Modelling Economies of Scope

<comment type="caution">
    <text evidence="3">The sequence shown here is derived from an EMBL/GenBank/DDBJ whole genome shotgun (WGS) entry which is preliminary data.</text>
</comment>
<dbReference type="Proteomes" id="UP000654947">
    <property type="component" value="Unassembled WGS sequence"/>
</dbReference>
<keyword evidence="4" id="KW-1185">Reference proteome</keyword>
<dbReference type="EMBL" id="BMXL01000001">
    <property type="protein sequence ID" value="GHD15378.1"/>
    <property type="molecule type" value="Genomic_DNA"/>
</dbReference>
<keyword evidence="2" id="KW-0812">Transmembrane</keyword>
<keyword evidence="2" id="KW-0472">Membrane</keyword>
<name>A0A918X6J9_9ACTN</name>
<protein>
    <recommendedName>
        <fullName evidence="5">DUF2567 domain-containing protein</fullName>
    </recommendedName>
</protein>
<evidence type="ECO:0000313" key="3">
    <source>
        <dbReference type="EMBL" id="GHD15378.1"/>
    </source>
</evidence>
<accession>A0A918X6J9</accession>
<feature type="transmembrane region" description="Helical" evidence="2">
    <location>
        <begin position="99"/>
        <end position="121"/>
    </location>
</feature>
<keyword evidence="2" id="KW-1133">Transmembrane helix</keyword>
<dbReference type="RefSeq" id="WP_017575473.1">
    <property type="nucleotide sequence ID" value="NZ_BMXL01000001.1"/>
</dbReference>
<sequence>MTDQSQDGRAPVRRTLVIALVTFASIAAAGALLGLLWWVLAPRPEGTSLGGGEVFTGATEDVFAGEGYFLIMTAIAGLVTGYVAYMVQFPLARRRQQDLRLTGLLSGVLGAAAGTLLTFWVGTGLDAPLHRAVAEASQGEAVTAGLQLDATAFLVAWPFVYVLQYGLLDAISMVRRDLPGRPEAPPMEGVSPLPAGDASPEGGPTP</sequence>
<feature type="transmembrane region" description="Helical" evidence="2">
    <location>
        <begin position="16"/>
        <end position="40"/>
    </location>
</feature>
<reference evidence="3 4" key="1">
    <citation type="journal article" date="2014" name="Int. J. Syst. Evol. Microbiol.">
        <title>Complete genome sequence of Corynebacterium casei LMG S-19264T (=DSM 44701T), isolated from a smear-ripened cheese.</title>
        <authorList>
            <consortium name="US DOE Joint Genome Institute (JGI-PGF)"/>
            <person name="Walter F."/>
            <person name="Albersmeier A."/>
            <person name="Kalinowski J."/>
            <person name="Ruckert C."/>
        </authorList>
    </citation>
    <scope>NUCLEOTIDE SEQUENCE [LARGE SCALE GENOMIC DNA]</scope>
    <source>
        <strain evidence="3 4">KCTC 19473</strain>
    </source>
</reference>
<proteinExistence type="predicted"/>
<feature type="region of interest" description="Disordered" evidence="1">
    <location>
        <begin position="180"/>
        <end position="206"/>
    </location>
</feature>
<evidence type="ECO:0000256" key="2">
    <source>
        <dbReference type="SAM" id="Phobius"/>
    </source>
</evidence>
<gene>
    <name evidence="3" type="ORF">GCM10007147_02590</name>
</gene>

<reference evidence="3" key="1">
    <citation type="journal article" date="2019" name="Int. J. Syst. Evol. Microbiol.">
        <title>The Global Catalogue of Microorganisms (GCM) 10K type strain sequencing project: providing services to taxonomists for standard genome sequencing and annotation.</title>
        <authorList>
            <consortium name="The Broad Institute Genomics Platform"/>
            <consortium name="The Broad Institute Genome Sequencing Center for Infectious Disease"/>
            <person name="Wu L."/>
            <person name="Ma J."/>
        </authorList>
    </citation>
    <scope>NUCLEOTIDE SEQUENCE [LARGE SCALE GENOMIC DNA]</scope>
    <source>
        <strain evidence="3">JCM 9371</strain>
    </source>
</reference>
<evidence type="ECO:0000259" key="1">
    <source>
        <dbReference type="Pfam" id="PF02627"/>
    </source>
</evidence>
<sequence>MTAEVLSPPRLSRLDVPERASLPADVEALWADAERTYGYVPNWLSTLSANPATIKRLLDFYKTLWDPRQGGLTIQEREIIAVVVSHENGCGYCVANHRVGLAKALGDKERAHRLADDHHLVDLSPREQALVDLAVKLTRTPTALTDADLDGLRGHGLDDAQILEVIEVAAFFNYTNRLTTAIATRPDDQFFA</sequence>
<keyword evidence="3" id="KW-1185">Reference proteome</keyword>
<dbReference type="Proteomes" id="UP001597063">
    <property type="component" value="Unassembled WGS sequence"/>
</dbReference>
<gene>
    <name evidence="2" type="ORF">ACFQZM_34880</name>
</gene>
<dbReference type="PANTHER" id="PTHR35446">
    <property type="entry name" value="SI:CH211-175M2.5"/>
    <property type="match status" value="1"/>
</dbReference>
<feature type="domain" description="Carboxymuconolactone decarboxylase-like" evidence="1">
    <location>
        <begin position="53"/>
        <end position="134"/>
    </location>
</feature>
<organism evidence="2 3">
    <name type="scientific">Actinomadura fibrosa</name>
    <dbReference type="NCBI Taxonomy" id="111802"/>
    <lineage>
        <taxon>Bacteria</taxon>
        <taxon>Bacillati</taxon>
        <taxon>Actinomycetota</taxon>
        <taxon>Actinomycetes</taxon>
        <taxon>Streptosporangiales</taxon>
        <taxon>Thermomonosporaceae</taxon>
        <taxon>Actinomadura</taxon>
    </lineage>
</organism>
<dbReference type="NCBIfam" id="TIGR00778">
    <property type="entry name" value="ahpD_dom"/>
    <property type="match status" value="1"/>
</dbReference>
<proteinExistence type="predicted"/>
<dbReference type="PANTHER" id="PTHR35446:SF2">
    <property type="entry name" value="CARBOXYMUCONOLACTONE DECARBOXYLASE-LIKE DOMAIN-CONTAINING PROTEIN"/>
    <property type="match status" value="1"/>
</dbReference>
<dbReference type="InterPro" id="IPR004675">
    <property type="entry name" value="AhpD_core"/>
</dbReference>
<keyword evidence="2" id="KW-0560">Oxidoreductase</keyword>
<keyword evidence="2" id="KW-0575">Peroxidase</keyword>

Economies of scope arise from synergies in the production of similar goods. The classical notion of joint production explains instances of such synergies by the fact that some factors of production are pure public inputs. We argue that this explanation applies much more generally than is usually assumed in the literature. Specifically, we show that the applicability of the joint public input explanation is essentially characterized by the property that synergies are decreasing as the scope of production increases; we also argue that the latter property of "substitutive" synergies represents the normal case. Secondly, we formalize a notion of comparative similarity of goods both in terms of the structure of inputs and in terms of the cost function itself. This leads to a structured repertoire of models of economies of scope, among which we determine a privileged subclass that combines flexibility with reduction of complexity and interpretability.
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